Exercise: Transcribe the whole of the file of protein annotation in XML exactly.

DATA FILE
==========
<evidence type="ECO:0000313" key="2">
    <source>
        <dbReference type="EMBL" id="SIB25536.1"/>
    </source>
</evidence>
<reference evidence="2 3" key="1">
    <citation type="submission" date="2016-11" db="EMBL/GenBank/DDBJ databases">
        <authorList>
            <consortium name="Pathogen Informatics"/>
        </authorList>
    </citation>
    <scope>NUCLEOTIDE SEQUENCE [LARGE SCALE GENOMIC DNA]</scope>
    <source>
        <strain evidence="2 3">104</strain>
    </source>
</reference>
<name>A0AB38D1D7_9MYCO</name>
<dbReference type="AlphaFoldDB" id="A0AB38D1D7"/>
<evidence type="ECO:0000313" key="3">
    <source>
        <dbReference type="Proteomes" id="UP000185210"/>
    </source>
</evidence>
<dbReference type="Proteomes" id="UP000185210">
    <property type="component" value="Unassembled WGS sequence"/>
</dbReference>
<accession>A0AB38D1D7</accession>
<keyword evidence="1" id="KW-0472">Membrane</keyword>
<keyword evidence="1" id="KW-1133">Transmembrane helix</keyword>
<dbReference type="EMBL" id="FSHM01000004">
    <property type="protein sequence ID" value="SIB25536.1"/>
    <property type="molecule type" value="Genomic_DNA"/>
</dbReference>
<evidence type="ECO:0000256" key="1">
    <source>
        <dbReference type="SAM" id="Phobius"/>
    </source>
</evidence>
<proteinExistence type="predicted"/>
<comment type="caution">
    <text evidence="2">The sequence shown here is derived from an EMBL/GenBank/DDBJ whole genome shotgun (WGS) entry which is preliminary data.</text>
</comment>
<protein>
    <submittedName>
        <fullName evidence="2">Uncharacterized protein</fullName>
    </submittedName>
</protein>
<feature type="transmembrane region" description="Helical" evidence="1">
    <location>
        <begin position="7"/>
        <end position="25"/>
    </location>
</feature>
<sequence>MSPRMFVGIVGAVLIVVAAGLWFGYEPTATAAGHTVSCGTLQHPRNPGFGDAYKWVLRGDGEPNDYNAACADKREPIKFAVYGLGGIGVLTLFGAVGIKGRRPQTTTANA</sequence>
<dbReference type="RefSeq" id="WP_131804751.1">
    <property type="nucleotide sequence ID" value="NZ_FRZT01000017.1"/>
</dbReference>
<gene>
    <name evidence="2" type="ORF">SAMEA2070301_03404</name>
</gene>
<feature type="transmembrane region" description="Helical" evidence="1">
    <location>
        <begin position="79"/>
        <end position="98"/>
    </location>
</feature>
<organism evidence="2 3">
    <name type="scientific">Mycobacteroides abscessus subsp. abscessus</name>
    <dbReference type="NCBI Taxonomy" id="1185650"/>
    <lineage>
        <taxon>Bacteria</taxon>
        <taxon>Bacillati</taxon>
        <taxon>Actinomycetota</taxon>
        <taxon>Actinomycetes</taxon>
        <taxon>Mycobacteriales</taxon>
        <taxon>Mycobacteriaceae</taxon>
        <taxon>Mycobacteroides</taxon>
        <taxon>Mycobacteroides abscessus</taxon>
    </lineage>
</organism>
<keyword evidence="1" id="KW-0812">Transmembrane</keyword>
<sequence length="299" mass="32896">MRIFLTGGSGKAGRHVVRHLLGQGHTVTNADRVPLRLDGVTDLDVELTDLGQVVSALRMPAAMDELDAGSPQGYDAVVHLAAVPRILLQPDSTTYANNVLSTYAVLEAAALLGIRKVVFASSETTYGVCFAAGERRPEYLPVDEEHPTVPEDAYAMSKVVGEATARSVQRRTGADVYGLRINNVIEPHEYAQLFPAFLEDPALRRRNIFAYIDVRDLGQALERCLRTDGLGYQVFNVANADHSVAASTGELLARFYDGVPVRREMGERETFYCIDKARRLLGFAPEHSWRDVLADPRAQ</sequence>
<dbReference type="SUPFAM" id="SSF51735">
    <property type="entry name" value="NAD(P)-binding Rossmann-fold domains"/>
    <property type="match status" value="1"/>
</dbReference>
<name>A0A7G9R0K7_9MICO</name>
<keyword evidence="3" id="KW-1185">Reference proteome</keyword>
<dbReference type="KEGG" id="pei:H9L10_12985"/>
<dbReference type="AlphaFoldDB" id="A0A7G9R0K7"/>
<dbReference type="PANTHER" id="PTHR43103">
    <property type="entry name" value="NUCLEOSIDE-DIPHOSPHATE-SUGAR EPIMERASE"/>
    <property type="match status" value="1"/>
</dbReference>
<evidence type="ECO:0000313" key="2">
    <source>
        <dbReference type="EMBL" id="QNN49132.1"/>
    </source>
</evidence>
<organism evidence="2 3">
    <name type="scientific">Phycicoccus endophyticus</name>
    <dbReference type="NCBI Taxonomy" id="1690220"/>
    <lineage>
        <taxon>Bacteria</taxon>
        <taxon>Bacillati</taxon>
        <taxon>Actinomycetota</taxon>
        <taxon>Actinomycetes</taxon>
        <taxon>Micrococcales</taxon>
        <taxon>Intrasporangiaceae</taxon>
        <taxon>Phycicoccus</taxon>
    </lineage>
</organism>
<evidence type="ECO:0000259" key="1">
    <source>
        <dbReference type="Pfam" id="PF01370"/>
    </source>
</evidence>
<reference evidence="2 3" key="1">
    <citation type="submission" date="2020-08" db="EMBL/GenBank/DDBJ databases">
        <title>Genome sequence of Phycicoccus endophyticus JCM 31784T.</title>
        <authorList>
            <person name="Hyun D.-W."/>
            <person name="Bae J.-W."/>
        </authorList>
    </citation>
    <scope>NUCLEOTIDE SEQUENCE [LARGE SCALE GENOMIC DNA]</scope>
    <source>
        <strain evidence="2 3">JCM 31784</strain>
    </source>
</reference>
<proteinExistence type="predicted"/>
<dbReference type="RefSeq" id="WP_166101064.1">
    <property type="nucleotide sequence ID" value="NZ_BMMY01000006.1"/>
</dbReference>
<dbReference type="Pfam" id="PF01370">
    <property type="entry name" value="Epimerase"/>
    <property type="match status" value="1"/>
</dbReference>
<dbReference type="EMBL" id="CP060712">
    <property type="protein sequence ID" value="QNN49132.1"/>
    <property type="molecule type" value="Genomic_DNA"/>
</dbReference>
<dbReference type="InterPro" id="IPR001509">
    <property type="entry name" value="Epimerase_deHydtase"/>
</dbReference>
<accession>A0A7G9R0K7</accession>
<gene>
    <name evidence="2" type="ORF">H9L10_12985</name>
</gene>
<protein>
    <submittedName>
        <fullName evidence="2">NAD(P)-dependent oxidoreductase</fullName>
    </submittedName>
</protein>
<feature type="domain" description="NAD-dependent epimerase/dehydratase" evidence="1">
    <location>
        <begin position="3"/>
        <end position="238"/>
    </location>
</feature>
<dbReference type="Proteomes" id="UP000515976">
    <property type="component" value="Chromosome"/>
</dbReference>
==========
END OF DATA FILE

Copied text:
<evidence type="ECO:0000313" key="2">
    <source>
        <dbReference type="EMBL" id="SIB25536.1"/>
    </source>
</evidence>
<reference evidence="2 3" key="1">
    <citation type="submission" date="2016-11" db="EMBL/GenBank/DDBJ databases">
        <authorList>
            <consortium name="Pathogen Informatics"/>
        </authorList>
    </citation>
    <scope>NUCLEOTIDE SEQUENCE [LARGE SCALE GENOMIC DNA]</scope>
    <source>
        <strain evidence="2 3">104</strain>
    </source>
</reference>
<name>A0AB38D1D7_9MYCO</name>
<dbReference type="AlphaFoldDB" id="A0AB38D1D7"/>
<evidence type="ECO:0000313" key="3">
    <source>
        <dbReference type="Proteomes" id="UP000185210"/>
    </source>
</evidence>
<dbReference type="Proteomes" id="UP000185210">
    <property type="component" value="Unassembled WGS sequence"/>
</dbReference>
<accession>A0AB38D1D7</accession>
<keyword evidence="1" id="KW-0472">Membrane</keyword>
<keyword evidence="1" id="KW-1133">Transmembrane helix</keyword>
<dbReference type="EMBL" id="FSHM01000004">
    <property type="protein sequence ID" value="SIB25536.1"/>
    <property type="molecule type" value="Genomic_DNA"/>
</dbReference>
<evidence type="ECO:0000256" key="1">
    <source>
        <dbReference type="SAM" id="Phobius"/>
    </source>
</evidence>
<proteinExistence type="predicted"/>
<comment type="caution">
    <text evidence="2">The sequence shown here is derived from an EMBL/GenBank/DDBJ whole genome shotgun (WGS) entry which is preliminary data.</text>
</comment>
<protein>
    <submittedName>
        <fullName evidence="2">Uncharacterized protein</fullName>
    </submittedName>
</protein>
<feature type="transmembrane region" description="Helical" evidence="1">
    <location>
        <begin position="7"/>
        <end position="25"/>
    </location>
</feature>
<sequence>MSPRMFVGIVGAVLIVVAAGLWFGYEPTATAAGHTVSCGTLQHPRNPGFGDAYKWVLRGDGEPNDYNAACADKREPIKFAVYGLGGIGVLTLFGAVGIKGRRPQTTTANA</sequence>
<dbReference type="RefSeq" id="WP_131804751.1">
    <property type="nucleotide sequence ID" value="NZ_FRZT01000017.1"/>
</dbReference>
<gene>
    <name evidence="2" type="ORF">SAMEA2070301_03404</name>
</gene>
<feature type="transmembrane region" description="Helical" evidence="1">
    <location>
        <begin position="79"/>
        <end position="98"/>
    </location>
</feature>
<organism evidence="2 3">
    <name type="scientific">Mycobacteroides abscessus subsp. abscessus</name>
    <dbReference type="NCBI Taxonomy" id="1185650"/>
    <lineage>
        <taxon>Bacteria</taxon>
        <taxon>Bacillati</taxon>
        <taxon>Actinomycetota</taxon>
        <taxon>Actinomycetes</taxon>
        <taxon>Mycobacteriales</taxon>
        <taxon>Mycobacteriaceae</taxon>
        <taxon>Mycobacteroides</taxon>
        <taxon>Mycobacteroides abscessus</taxon>
    </lineage>
</organism>
<keyword evidence="1" id="KW-0812">Transmembrane</keyword>
<sequence length="299" mass="32896">MRIFLTGGSGKAGRHVVRHLLGQGHTVTNADRVPLRLDGVTDLDVELTDLGQVVSALRMPAAMDELDAGSPQGYDAVVHLAAVPRILLQPDSTTYANNVLSTYAVLEAAALLGIRKVVFASSETTYGVCFAAGERRPEYLPVDEEHPTVPEDAYAMSKVVGEATARSVQRRTGADVYGLRINNVIEPHEYAQLFPAFLEDPALRRRNIFAYIDVRDLGQALERCLRTDGLGYQVFNVANADHSVAASTGELLARFYDGVPVRREMGERETFYCIDKARRLLGFAPEHSWRDVLADPRAQ</sequence>
<dbReference type="SUPFAM" id="SSF51735">
    <property type="entry name" value="NAD(P)-binding Rossmann-fold domains"/>
    <property type="match status" value="1"/>
</dbReference>
<name>A0A7G9R0K7_9MICO</name>
<keyword evidence="3" id="KW-1185">Reference proteome</keyword>
<dbReference type="KEGG" id="pei:H9L10_12985"/>
<dbReference type="AlphaFoldDB" id="A0A7G9R0K7"/>
<dbReference type="PANTHER" id="PTHR43103">
    <property type="entry name" value="NUCLEOSIDE-DIPHOSPHATE-SUGAR EPIMERASE"/>
    <property type="match status" value="1"/>
</dbReference>
<evidence type="ECO:0000313" key="2">
    <source>
        <dbReference type="EMBL" id="QNN49132.1"/>
    </source>
</evidence>
<organism evidence="2 3">
    <name type="scientific">Phycicoccus endophyticus</name>
    <dbReference type="NCBI Taxonomy" id="1690220"/>
    <lineage>
        <taxon>Bacteria</taxon>
        <taxon>Bacillati</taxon>
        <taxon>Actinomycetota</taxon>
        <taxon>Actinomycetes</taxon>
        <taxon>Micrococcales</taxon>
        <taxon>Intrasporangiaceae</taxon>
        <taxon>Phycicoccus</taxon>
    </lineage>
</organism>
<evidence type="ECO:0000259" key="1">
    <source>
        <dbReference type="Pfam" id="PF01370"/>
    </source>
</evidence>
<reference evidence="2 3" key="1">
    <citation type="submission" date="2020-08" db="EMBL/GenBank/DDBJ databases">
        <title>Genome sequence of Phycicoccus endophyticus JCM 31784T.</title>
        <authorList>
            <person name="Hyun D.-W."/>
            <person name="Bae J.-W."/>
        </authorList>
    </citation>
    <scope>NUCLEOTIDE SEQUENCE [LARGE SCALE GENOMIC DNA]</scope>
    <source>
        <strain evidence="2 3">JCM 31784</strain>
    </source>
</reference>
<proteinExistence type="predicted"/>
<dbReference type="RefSeq" id="WP_166101064.1">
    <property type="nucleotide sequence ID" value="NZ_BMMY01000006.1"/>
</dbReference>
<dbReference type="Pfam" id="PF01370">
    <property type="entry name" value="Epimerase"/>
    <property type="match status" value="1"/>
</dbReference>
<dbReference type="EMBL" id="CP060712">
    <property type="protein sequence ID" value="QNN49132.1"/>
    <property type="molecule type" value="Genomic_DNA"/>
</dbReference>
<dbReference type="InterPro" id="IPR001509">
    <property type="entry name" value="Epimerase_deHydtase"/>
</dbReference>
<accession>A0A7G9R0K7</accession>
<gene>
    <name evidence="2" type="ORF">H9L10_12985</name>
</gene>
<protein>
    <submittedName>
        <fullName evidence="2">NAD(P)-dependent oxidoreductase</fullName>
    </submittedName>
</protein>
<feature type="domain" description="NAD-dependent epimerase/dehydratase" evidence="1">
    <location>
        <begin position="3"/>
        <end position="238"/>
    </location>
</feature>
<dbReference type="Proteomes" id="UP000515976">
    <property type="component" value="Chromosome"/>
</dbReference>